Research finds non-whites more likely to rely on the media and Internet for information; Hispanics feel least prepared for retirement
ING U.S. released key findings today from a comprehensive study(1) commissioned by the ING Retirement Research Institute that examined the attitudes, behaviors and preparedness of different ethnic groups, including African-Americans, Asians and Hispanics, regarding their future retirement. The research showed that while Americans of all backgrounds encounter similar barriers to saving and planning, cultural differences account for disparate experiences among the groups. For additional information or to view the report, visit http://ing.us.
According to the study, Retirement Revealed, all populations found retirement planning to be a daunting task. However, ING’s research showed that Hispanics feel the least prepared, with 54 percent indicating they feel “not very” or “not at all” prepared. This compares with 50 percent of African-Americans, 48 percent of white and 44 percent of Asian respondents indicating that they don’t feel prepared. These feelings correspond with the amount saved in employer-sponsored retirement plans, where Hispanic respondents reported having the lowest average balances ($54,000) in their retirement plans. This amount was considerably less than the average balance across all groups ($69,000). In contrast, Asian respondents reported having the highest average plan balances ($81,000).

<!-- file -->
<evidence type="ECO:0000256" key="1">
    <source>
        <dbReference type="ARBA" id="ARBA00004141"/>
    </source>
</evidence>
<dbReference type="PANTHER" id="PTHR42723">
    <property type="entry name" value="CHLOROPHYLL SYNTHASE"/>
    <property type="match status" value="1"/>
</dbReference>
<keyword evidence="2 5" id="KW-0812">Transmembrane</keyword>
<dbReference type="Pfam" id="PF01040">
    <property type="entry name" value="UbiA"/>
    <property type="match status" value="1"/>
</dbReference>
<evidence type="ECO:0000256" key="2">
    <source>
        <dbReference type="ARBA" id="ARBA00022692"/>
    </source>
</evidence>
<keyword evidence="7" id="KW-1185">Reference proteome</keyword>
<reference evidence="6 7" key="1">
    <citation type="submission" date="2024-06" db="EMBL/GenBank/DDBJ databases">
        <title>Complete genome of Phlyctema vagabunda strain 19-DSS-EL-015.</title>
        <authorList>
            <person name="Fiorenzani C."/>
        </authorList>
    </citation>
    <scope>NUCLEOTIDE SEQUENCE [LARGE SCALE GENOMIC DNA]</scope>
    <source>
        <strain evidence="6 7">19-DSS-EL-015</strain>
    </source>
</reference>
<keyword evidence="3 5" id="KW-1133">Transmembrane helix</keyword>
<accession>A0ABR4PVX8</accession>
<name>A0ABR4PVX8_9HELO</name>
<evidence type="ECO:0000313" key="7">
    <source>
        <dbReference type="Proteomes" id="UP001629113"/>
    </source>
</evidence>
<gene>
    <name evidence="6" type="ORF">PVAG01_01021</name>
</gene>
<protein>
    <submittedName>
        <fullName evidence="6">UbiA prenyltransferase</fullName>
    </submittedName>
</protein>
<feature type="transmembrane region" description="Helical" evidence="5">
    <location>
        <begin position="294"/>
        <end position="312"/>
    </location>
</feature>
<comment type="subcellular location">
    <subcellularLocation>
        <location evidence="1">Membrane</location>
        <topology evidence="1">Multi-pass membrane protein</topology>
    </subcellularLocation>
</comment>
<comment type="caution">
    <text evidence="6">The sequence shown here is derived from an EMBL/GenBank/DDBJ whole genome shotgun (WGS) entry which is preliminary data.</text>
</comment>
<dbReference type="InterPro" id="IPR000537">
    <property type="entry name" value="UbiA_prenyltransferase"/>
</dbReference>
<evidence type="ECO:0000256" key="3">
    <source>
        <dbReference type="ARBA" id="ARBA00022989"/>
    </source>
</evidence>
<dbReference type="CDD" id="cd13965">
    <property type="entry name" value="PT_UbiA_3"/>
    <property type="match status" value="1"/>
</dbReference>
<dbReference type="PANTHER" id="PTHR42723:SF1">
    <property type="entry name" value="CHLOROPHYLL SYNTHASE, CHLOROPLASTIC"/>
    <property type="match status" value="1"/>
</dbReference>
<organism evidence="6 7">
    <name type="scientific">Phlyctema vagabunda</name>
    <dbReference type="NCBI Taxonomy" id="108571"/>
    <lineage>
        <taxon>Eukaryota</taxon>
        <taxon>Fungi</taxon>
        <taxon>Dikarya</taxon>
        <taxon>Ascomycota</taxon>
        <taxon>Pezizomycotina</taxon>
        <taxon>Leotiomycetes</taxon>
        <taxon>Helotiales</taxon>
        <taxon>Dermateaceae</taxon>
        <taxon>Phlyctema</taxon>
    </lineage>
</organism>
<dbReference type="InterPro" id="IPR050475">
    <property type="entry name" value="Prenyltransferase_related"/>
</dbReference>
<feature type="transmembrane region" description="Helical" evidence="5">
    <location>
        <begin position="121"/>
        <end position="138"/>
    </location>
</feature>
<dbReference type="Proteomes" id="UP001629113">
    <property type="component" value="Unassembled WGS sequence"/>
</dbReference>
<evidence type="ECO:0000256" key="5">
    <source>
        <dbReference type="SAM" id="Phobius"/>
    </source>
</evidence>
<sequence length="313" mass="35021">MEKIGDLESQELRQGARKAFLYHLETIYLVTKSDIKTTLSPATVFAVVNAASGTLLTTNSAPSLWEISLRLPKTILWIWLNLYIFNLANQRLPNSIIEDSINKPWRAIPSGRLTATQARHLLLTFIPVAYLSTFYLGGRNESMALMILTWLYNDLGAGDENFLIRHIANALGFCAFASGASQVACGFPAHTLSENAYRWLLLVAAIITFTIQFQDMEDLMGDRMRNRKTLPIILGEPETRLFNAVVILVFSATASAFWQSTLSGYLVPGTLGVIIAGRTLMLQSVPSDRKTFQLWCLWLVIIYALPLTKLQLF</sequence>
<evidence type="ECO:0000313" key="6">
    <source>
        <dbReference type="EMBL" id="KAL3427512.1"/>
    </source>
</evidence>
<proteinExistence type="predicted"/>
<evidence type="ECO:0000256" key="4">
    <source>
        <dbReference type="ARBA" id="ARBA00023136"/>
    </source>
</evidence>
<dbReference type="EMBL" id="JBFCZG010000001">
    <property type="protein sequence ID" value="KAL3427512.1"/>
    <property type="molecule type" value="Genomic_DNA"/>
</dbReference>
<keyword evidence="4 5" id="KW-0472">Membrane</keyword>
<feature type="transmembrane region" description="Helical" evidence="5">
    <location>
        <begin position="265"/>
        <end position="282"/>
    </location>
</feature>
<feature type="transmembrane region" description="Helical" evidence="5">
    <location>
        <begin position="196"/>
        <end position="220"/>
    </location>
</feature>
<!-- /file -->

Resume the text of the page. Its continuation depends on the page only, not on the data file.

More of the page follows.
“All Americans face the growing responsibility of planning and saving for retirement. However, there are distinct cultural differences that may affect some groups more than others when it comes to getting or staying on the right path,” said Maliz Beams, CEO of ING U.S. Retirement. “As a leading retirement provider at the workplace and in the retail market, our mission is to help individuals retire with the dignity and financial security they deserve. Our goal is to take the important cultural reference points from this study and turn them into customized solutions that help all our customers become better prepared — regardless of their background.”
Other key findings from the Retirement Revealed study include the following:
- Non-whites were more likely than whites to get their investment information and guidance from the Internet and media. African-Americans (54 percent), Asians (53 percent) and Hispanics (50 percent) indicated that the media and Internet were the primary source of getting advice and guidance compared to 45 percent of white respondents.
- Whites were more likely to use a financial professional.
- While nearly one-in-three (28 percent) of overall respondents are currently working with a financial professional, only three-quarters (75 percent) of this group indicated their adviser looks at their complete financial picture.
- Face-to-face communication with a financial professional is ranked the highest in terms of value provided in getting information about their retirement plan and other employee benefits.
Barriers to Saving: